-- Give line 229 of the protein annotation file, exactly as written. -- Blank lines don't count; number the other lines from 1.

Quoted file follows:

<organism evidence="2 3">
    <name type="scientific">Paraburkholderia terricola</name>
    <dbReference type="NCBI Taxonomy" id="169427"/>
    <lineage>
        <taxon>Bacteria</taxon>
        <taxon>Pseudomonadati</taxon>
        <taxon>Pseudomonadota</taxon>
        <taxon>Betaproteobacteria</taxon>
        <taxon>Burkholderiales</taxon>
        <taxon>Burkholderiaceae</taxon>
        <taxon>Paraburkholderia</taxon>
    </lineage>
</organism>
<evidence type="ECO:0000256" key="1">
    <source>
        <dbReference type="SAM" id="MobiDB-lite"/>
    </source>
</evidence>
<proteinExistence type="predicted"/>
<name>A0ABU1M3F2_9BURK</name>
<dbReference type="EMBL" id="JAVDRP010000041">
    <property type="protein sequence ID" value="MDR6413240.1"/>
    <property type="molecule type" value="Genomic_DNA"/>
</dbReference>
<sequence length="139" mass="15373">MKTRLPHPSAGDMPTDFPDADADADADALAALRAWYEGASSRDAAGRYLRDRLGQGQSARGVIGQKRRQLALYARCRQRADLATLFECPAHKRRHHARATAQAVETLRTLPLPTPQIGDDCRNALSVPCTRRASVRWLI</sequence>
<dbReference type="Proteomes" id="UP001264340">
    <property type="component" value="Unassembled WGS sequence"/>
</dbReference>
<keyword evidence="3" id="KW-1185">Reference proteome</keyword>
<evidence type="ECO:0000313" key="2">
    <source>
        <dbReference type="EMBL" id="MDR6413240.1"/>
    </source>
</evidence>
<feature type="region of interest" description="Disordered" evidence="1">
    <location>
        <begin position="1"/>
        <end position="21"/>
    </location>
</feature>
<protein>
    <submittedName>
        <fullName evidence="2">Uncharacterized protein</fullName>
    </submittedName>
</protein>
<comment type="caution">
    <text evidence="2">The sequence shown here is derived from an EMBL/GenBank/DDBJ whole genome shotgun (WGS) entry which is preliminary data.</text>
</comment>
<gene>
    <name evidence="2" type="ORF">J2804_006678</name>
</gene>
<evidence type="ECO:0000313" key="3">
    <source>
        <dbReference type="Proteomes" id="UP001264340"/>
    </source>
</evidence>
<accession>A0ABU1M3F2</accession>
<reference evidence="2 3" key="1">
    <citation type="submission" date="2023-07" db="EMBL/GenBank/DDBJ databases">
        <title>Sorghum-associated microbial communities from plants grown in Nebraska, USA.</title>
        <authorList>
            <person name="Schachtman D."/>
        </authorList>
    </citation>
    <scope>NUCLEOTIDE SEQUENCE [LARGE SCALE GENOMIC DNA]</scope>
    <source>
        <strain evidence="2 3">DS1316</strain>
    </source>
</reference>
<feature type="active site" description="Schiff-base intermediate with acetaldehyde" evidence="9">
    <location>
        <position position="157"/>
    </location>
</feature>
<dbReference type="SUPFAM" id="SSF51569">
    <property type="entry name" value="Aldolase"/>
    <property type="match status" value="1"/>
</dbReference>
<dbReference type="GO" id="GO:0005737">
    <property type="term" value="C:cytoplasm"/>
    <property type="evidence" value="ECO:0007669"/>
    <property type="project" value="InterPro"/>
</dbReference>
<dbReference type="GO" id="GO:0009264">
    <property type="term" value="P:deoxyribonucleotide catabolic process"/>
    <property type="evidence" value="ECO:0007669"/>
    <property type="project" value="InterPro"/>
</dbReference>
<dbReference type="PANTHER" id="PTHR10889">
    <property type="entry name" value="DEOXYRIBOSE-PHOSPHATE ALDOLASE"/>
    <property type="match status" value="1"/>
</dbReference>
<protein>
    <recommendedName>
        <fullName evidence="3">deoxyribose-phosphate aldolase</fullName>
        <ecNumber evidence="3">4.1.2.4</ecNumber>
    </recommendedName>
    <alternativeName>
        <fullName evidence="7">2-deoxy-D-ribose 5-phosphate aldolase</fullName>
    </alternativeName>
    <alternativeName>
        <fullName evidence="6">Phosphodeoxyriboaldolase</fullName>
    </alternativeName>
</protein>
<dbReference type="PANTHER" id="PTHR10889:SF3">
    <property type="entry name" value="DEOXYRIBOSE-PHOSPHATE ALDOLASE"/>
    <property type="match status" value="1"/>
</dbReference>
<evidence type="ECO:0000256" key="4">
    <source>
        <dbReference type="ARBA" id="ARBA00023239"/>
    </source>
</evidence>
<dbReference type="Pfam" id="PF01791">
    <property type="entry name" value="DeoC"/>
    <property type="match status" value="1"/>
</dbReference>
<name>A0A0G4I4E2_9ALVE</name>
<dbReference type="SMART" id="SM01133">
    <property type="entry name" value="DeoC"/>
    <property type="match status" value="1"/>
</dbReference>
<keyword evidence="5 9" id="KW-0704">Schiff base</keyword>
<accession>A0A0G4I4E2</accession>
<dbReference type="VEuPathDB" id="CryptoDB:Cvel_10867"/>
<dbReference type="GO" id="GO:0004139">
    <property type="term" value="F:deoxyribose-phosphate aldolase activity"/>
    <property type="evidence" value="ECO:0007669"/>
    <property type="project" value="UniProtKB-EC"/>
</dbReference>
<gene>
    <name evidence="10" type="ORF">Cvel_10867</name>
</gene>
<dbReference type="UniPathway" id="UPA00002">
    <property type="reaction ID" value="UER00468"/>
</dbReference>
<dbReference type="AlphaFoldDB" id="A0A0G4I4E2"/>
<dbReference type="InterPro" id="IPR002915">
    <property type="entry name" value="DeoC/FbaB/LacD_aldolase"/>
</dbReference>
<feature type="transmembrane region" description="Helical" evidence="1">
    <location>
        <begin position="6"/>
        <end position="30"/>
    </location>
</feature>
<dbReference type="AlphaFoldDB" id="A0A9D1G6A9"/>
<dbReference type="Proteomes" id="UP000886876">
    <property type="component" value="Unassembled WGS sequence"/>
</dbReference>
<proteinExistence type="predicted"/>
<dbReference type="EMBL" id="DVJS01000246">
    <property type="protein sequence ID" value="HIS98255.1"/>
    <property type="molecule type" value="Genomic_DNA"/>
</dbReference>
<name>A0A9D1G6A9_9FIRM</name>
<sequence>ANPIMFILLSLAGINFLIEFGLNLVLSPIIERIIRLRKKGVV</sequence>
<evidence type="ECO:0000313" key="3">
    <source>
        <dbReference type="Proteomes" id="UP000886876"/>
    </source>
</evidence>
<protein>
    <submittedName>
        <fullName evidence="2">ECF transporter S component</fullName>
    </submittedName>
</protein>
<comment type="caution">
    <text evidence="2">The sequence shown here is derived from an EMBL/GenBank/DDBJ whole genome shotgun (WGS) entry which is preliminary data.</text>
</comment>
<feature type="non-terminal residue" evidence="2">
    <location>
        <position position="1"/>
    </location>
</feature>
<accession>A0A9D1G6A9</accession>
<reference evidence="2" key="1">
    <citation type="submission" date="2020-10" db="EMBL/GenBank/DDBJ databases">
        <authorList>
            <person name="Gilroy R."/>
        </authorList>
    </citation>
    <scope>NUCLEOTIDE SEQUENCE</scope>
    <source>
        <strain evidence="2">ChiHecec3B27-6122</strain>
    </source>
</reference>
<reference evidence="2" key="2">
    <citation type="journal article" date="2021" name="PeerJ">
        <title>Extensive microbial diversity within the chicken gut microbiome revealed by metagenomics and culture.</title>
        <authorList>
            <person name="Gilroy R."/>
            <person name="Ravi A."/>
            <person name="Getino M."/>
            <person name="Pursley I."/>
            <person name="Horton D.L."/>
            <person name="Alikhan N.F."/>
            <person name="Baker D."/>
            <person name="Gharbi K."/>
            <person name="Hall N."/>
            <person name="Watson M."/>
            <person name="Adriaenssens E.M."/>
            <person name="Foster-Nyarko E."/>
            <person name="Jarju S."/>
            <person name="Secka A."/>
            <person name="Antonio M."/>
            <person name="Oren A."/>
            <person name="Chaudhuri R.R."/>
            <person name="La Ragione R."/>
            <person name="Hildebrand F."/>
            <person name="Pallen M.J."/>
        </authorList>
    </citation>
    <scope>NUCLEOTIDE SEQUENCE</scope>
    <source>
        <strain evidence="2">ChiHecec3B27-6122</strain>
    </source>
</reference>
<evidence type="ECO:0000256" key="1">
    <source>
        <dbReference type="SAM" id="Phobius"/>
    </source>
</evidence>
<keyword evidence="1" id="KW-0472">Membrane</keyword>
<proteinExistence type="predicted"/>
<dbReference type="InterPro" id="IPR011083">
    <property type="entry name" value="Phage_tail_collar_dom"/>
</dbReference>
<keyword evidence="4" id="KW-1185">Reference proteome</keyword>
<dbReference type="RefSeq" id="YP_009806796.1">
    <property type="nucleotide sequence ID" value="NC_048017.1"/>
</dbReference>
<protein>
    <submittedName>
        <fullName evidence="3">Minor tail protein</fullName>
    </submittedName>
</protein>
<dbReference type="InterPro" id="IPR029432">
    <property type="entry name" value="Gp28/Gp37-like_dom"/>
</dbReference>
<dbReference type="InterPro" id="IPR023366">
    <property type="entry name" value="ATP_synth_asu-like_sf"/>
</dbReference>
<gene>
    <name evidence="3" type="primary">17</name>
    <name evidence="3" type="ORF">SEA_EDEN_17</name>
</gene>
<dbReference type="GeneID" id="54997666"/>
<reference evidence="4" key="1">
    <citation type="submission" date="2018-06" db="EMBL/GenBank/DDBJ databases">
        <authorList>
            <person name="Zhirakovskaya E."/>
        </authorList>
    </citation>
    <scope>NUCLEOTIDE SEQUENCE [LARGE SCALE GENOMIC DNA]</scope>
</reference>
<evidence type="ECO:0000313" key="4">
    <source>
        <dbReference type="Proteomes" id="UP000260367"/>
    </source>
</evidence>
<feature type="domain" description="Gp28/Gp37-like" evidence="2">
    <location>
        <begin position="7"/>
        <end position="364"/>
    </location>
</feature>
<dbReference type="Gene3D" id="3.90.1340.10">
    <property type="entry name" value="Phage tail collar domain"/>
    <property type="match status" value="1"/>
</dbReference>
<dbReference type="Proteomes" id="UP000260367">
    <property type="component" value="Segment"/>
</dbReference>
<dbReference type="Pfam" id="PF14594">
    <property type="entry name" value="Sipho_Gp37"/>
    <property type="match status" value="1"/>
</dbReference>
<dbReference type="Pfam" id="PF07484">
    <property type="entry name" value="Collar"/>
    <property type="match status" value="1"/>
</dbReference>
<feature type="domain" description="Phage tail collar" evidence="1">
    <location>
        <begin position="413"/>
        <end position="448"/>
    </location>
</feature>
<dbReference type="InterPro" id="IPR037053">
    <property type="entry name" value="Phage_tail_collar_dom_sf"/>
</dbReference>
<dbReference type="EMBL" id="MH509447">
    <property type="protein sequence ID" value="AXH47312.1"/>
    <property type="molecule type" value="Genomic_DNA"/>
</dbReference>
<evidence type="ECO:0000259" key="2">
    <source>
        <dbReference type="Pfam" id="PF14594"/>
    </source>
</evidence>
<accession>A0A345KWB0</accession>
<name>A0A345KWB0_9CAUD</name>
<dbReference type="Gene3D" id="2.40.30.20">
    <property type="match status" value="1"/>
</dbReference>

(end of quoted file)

<keyword evidence="4" id="KW-1185">Reference proteome</keyword>